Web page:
O.k. I've observed it prior asking, already. Just I hadn't found
clear explanation in the spec, before. But the next part:
Stanimir Stamenkov <s7****@netscape.net> wrote:
<div style="background: black; color: white; line-height: 1.5;
font-size: 3em">
<span>Abc</span>
<span style="background: green; color: black; padding:
0.25em">Abc</span>
<span>Abc</span>
</div>

Why in the above example the green background area crosses the top
and bottom edges of the black background area?
Any line boxes within this div are (font-size * 1.5) high. The height
of the div is the sum of the heights of all the line boxes it
contains.


Yes, that's fine. It is clear - the height of the DIV is (1.5 *
font-size)
The span element has a height determined by font-size, and then there
is padding in addition to that height.
So the SPAN element gets height of (font-size + (0.25 + 0.25) *
font-size) which is equivalent to (1.5 * font-size).
As the padding does not affect the font size, it does not affect the
line-height, and thus does not affect the height of the div.


The thing about the padding of an inline-level element doesn't
affect the line height is probably another unclear issue, but
nevertheless your answer doesn't reveal why:

(1.5 * font-size) - the DIV height

is not equal to (doesn't produce equal height background areas)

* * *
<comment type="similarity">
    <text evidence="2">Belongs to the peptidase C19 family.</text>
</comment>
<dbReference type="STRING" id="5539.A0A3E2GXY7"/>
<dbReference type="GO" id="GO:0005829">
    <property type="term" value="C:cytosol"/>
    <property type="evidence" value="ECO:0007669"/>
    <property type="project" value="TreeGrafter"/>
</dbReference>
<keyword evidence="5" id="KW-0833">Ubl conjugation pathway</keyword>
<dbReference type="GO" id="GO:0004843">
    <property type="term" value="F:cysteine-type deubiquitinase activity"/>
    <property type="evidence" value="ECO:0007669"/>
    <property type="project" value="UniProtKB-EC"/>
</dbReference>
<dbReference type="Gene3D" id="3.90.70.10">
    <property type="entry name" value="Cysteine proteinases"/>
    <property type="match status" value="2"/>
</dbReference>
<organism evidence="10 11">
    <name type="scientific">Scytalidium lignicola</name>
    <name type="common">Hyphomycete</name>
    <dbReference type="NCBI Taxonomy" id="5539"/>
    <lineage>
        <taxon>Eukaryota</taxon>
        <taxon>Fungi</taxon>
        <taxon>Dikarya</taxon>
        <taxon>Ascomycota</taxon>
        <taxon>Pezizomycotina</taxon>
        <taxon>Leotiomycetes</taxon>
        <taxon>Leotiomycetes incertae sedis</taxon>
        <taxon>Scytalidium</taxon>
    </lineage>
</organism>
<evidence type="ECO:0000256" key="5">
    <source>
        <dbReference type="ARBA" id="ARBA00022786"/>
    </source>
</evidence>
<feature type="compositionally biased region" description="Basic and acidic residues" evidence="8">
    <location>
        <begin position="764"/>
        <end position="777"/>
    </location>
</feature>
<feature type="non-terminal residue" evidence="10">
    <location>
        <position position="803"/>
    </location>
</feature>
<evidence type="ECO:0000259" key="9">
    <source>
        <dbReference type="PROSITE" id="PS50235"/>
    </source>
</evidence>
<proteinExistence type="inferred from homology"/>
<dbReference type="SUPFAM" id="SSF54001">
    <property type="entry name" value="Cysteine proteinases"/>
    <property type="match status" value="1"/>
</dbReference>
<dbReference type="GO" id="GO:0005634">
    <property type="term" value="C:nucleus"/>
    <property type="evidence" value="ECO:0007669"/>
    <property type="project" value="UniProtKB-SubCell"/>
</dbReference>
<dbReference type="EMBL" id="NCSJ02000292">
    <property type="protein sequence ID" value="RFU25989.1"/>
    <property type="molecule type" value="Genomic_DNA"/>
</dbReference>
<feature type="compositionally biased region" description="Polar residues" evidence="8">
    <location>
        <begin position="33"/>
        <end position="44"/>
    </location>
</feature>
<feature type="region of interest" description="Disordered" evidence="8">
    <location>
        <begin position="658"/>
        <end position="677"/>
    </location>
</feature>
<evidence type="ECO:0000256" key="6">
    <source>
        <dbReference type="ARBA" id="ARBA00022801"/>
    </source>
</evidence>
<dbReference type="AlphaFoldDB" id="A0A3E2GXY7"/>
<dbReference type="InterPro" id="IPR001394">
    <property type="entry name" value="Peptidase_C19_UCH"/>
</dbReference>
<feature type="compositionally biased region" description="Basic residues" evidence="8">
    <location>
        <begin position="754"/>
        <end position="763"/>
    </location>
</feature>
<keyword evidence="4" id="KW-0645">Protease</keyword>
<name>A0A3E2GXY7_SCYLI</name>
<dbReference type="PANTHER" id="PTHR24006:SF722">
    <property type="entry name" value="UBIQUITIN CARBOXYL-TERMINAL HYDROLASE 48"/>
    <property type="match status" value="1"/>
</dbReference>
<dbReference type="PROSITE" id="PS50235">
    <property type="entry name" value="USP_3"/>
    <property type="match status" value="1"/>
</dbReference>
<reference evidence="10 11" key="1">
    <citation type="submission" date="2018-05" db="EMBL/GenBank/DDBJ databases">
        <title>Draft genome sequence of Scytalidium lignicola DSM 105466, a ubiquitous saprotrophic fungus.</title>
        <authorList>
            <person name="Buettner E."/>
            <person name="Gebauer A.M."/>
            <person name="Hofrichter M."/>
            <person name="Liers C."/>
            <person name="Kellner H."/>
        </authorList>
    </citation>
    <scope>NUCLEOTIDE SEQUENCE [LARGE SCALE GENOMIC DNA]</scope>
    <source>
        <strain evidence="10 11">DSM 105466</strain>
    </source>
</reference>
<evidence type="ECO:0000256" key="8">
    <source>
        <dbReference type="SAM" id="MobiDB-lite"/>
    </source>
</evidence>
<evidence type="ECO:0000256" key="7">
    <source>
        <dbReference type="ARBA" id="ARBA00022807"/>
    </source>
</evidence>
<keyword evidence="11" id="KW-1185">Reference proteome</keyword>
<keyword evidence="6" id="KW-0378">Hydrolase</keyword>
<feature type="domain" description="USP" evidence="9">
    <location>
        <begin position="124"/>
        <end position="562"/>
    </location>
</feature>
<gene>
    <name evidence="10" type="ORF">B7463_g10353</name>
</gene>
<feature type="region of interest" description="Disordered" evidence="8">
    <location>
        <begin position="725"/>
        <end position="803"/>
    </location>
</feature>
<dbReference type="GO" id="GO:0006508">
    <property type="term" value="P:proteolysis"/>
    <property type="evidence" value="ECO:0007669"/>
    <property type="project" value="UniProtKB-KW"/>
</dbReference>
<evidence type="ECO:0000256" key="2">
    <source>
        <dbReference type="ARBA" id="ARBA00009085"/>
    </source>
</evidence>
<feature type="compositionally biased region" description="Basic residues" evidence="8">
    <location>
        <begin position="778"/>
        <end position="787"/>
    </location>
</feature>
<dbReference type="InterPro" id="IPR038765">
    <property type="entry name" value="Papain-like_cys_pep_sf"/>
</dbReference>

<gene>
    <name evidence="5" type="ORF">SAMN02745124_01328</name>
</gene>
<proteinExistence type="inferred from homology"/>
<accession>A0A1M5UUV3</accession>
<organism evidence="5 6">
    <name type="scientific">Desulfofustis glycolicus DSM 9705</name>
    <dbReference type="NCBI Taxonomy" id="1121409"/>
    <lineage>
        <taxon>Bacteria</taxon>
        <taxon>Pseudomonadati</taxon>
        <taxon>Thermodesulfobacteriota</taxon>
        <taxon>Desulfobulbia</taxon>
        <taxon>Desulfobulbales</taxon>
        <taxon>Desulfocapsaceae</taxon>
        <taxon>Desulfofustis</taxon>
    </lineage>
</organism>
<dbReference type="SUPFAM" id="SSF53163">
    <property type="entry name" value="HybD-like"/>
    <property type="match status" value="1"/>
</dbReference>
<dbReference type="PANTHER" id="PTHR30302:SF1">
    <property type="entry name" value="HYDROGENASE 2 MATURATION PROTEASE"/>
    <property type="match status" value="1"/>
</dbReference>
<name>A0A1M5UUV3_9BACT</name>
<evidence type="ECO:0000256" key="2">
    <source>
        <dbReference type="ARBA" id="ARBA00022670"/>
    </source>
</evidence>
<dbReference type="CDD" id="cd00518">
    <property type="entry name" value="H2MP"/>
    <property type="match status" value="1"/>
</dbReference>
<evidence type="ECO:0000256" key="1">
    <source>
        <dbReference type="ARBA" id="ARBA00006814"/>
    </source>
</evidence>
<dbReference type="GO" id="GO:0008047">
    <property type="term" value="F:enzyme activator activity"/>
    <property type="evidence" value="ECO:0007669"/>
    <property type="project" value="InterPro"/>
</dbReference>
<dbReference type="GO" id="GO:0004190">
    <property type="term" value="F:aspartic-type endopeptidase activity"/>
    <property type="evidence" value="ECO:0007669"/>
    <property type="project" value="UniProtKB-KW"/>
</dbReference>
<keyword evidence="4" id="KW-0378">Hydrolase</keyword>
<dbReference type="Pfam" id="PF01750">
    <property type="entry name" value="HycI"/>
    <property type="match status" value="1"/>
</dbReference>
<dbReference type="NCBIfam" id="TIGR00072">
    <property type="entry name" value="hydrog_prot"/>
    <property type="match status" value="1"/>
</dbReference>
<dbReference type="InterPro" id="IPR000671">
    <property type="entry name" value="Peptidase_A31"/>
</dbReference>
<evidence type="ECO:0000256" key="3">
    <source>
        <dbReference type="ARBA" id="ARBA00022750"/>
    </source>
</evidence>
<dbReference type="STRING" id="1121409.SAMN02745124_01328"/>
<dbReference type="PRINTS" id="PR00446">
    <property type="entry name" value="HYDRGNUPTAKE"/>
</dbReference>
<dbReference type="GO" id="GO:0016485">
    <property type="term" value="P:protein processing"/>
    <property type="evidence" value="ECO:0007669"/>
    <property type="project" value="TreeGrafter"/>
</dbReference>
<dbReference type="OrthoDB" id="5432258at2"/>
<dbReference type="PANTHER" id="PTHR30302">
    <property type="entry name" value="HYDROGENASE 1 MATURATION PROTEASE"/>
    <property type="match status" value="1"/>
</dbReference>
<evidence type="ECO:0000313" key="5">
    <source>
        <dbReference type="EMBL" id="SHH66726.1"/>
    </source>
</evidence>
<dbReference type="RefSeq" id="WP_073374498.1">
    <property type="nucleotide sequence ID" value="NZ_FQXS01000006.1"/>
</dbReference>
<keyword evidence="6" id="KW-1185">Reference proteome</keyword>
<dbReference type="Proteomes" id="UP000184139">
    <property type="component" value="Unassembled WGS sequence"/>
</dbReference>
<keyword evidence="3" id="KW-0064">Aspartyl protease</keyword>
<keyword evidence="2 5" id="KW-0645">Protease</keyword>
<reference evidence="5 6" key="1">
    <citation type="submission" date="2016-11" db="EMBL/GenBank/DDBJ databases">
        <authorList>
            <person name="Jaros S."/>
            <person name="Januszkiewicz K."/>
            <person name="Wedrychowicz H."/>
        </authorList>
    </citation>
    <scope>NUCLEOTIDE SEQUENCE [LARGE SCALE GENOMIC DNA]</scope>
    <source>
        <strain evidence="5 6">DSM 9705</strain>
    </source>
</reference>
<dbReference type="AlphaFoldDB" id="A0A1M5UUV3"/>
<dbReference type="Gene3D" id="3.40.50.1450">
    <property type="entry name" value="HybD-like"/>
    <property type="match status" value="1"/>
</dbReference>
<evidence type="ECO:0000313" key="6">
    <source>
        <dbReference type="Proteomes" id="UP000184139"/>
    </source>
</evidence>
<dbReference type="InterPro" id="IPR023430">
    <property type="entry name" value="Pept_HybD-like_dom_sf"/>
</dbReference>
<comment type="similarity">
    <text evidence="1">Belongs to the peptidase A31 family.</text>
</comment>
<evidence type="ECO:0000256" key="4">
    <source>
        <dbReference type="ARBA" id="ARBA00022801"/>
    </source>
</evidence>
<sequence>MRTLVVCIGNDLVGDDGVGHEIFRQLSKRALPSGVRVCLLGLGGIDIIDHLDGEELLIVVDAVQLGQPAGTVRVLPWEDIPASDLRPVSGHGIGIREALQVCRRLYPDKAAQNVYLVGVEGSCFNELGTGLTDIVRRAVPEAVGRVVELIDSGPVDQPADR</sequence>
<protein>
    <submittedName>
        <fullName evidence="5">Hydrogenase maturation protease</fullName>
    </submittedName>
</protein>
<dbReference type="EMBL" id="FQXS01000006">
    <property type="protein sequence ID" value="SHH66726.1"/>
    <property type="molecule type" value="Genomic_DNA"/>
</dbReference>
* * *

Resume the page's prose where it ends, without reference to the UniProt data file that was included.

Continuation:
(1.5 * font-size) - the SPAN height

where the 'font-size' is same in the both expressions... ?

--
Stanimir
Jul 20 '05 #8

P: n/a
Stanimir Stamenkov <s7****@netscape.net> wrote:
/Steve Pugh/:
The span elements have a height determined by font-size alone.


O.k. I've observed it prior asking, already. Just I hadn't found
clear explanation in the spec, before. But the next part:
Stanimir Stamenkov <s7****@netscape.net> wrote:
<div style="background: black; color: white; line-height: 1.5;
font-size: 3em">
<span>Abc</span>
<span style="background: green; color: black; padding:
0.25em">Abc</span>
<span>Abc</span>
</div>

Why in the above example the green background area crosses the top
and bottom edges of the black background area?


Any line boxes within this div are (font-size * 1.5) high. The height
of the div is the sum of the heights of all the line boxes it
contains.


Yes, that's fine. It is clear - the height of the DIV is (1.5 *
font-size)
The span element has a height determined by font-size, and then there
is padding in addition to that height.


So the SPAN element gets height of (font-size + (0.25 + 0.25) *
font-size) which is equivalent to (1.5 * font-size).


No. The span element gets height of font-size. Padding does not
contribute to height.

But padding does use background-color, so the height of the
background-colored region is indeed (font-size + (font-size * (0.25 +
0.25)))
As the padding does not affect the font size, it does not affect the
line-height, and thus does not affect the height of the div.